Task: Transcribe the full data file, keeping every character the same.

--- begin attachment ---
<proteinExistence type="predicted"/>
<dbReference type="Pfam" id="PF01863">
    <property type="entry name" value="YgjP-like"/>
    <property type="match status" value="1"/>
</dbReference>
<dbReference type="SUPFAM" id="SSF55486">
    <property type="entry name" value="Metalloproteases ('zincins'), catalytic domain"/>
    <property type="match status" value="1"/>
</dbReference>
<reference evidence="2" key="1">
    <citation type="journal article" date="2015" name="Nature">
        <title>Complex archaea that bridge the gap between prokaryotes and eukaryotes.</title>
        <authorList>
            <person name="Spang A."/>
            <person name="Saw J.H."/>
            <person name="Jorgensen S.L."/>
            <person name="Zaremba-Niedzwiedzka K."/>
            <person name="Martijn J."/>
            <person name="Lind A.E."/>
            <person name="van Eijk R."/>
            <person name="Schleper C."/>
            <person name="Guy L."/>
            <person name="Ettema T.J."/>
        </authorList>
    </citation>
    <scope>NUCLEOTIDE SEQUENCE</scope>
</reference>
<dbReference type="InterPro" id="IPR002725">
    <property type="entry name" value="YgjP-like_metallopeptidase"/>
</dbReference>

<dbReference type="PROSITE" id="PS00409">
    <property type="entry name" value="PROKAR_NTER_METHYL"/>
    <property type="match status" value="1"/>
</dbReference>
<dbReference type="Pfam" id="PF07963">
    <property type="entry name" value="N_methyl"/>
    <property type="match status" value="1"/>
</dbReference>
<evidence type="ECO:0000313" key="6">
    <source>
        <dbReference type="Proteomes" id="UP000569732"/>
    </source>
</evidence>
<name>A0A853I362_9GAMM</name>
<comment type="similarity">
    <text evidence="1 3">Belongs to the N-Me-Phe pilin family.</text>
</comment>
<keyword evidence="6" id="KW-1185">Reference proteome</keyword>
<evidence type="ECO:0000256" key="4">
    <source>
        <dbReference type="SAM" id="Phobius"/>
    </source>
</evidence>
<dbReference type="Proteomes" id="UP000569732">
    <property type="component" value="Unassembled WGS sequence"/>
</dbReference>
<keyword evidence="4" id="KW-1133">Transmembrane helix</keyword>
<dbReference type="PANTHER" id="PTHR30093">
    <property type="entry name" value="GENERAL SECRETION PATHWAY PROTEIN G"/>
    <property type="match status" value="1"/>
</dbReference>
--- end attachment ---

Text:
<proteinExistence type="predicted"/>
<dbReference type="Pfam" id="PF01863">
    <property type="entry name" value="YgjP-like"/>
    <property type="match status" value="1"/>
</dbReference>
<dbReference type="SUPFAM" id="SSF55486">
    <property type="entry name" value="Metalloproteases ('zincins'), catalytic domain"/>
    <property type="match status" value="1"/>
</dbReference>
<reference evidence="2" key="1">
    <citation type="journal article" date="2015" name="Nature">
        <title>Complex archaea that bridge the gap between prokaryotes and eukaryotes.</title>
        <authorList>
            <person name="Spang A."/>
            <person name="Saw J.H."/>
            <person name="Jorgensen S.L."/>
            <person name="Zaremba-Niedzwiedzka K."/>
            <person name="Martijn J."/>
            <person name="Lind A.E."/>
            <person name="van Eijk R."/>
            <person name="Schleper C."/>
            <person name="Guy L."/>
            <person name="Ettema T.J."/>
        </authorList>
    </citation>
    <scope>NUCLEOTIDE SEQUENCE</scope>
</reference>
<dbReference type="InterPro" id="IPR002725">
    <property type="entry name" value="YgjP-like_metallopeptidase"/>
</dbReference>

<dbReference type="PROSITE" id="PS00409">
    <property type="entry name" value="PROKAR_NTER_METHYL"/>
    <property type="match status" value="1"/>
</dbReference>
<dbReference type="Pfam" id="PF07963">
    <property type="entry name" value="N_methyl"/>
    <property type="match status" value="1"/>
</dbReference>
<evidence type="ECO:0000313" key="6">
    <source>
        <dbReference type="Proteomes" id="UP000569732"/>
    </source>
</evidence>
<name>A0A853I362_9GAMM</name>
<comment type="similarity">
    <text evidence="1 3">Belongs to the N-Me-Phe pilin family.</text>
</comment>
<keyword evidence="6" id="KW-1185">Reference proteome</keyword>
<evidence type="ECO:0000256" key="4">
    <source>
        <dbReference type="SAM" id="Phobius"/>
    </source>
</evidence>
<dbReference type="Proteomes" id="UP000569732">
    <property type="component" value="Unassembled WGS sequence"/>
</dbReference>
<keyword evidence="4" id="KW-1133">Transmembrane helix</keyword>
<dbReference type="PANTHER" id="PTHR30093">
    <property type="entry name" value="GENERAL SECRETION PATHWAY PROTEIN G"/>
    <property type="match status" value="1"/>
</dbReference>